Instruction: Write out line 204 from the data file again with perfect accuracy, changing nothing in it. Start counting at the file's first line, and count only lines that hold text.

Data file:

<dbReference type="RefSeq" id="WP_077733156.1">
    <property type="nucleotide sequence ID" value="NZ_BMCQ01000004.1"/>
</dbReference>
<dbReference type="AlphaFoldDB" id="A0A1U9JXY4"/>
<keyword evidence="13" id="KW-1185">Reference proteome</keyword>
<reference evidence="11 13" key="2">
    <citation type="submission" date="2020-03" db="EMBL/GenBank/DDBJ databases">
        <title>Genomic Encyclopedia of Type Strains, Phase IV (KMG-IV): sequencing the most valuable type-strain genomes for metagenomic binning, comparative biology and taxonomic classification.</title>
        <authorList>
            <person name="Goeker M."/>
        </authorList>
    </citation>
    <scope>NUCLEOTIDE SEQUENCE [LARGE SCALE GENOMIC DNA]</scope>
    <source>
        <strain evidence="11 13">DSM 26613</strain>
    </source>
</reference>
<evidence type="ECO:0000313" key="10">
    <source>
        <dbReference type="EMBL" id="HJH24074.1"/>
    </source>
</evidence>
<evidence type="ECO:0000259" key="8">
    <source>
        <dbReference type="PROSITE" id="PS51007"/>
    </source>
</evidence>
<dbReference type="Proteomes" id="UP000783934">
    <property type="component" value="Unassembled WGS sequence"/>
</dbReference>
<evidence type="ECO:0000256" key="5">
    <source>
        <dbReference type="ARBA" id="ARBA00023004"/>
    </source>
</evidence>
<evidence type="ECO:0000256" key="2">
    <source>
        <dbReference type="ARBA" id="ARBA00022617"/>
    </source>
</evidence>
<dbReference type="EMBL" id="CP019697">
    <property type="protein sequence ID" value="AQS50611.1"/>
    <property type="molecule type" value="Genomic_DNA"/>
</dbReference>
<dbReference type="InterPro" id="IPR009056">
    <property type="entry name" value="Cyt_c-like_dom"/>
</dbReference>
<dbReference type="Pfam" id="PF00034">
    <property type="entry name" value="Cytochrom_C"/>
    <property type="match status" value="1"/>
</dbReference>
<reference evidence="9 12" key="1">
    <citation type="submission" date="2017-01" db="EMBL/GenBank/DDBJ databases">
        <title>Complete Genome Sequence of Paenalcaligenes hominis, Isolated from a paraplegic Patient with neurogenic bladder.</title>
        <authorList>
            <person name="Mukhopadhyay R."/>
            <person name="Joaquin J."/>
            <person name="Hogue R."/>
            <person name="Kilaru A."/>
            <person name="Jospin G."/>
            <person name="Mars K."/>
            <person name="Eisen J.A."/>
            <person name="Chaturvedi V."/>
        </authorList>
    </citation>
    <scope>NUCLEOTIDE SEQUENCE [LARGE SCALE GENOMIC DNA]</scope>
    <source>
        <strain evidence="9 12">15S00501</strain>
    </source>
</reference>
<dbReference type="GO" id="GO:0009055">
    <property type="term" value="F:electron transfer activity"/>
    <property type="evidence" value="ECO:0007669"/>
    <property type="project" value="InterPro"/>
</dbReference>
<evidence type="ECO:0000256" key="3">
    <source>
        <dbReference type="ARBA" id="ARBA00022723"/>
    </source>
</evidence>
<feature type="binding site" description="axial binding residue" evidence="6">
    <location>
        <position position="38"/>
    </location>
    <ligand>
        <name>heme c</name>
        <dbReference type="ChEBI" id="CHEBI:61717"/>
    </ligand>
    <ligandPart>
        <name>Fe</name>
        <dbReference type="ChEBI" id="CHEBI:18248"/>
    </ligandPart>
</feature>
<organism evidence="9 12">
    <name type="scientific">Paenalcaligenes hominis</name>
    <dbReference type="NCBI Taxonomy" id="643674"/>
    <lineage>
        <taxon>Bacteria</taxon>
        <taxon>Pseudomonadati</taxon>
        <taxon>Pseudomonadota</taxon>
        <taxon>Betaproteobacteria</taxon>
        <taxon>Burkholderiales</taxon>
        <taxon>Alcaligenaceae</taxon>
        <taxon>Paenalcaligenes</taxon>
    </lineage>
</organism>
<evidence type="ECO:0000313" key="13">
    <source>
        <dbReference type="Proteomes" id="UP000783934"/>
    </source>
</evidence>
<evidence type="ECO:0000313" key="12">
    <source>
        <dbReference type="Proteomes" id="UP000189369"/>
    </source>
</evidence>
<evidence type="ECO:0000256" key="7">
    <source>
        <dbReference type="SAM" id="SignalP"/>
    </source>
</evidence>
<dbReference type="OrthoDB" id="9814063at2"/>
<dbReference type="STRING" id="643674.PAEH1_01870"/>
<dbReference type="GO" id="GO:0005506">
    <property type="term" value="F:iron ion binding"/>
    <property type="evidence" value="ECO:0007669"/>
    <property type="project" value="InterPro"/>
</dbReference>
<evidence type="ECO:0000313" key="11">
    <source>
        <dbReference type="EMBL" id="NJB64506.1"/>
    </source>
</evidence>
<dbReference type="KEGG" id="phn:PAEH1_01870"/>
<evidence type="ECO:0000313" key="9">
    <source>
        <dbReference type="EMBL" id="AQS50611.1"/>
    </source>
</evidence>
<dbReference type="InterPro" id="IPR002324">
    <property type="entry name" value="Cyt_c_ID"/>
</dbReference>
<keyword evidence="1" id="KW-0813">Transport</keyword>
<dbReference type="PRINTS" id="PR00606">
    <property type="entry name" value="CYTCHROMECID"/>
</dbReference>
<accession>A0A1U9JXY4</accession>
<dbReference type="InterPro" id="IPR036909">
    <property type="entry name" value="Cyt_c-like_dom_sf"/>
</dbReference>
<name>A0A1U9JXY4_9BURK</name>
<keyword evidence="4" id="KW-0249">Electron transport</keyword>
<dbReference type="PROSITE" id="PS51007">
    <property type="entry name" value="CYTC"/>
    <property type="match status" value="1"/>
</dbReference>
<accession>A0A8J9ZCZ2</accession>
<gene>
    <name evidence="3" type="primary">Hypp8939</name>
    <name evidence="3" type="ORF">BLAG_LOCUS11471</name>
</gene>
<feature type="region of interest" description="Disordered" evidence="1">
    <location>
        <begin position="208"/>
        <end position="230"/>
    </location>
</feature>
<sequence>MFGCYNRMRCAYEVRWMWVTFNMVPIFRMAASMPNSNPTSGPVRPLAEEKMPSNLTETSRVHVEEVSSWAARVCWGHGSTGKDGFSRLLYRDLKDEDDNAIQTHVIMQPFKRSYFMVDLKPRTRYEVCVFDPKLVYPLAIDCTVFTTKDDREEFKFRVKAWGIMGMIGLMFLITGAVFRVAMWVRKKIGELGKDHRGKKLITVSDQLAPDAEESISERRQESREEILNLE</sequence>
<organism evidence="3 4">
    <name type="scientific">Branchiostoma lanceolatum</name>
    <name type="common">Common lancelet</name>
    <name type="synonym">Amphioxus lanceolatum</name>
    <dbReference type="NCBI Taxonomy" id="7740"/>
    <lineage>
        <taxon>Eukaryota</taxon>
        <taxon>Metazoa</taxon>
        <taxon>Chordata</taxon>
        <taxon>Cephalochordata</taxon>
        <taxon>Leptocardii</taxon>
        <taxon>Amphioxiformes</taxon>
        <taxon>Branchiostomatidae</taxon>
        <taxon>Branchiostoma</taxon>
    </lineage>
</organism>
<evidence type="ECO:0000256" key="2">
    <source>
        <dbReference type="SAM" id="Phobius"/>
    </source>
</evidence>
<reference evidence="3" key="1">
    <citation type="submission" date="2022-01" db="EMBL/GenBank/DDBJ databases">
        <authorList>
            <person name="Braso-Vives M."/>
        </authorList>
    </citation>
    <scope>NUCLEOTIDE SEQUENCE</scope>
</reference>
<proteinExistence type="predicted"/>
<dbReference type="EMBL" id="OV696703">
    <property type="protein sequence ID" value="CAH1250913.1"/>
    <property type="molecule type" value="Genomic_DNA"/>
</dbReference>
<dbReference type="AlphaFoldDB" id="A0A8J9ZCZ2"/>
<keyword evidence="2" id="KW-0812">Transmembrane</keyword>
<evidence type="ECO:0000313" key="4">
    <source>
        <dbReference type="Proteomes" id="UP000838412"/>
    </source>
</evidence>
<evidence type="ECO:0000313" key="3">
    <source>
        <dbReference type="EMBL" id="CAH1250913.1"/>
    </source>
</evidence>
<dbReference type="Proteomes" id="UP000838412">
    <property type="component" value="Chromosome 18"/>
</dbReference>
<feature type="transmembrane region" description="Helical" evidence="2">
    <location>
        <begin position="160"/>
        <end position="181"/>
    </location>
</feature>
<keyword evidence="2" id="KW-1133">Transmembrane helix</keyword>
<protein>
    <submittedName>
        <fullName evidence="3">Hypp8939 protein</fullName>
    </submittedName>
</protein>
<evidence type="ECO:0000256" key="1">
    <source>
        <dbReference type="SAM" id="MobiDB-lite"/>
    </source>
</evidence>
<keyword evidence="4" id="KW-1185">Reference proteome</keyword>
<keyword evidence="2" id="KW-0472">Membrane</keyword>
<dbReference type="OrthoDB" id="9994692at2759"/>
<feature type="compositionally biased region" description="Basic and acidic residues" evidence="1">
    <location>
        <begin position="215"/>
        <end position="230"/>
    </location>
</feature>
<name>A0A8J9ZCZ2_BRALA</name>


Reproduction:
<keyword evidence="2" id="KW-0812">Transmembrane</keyword>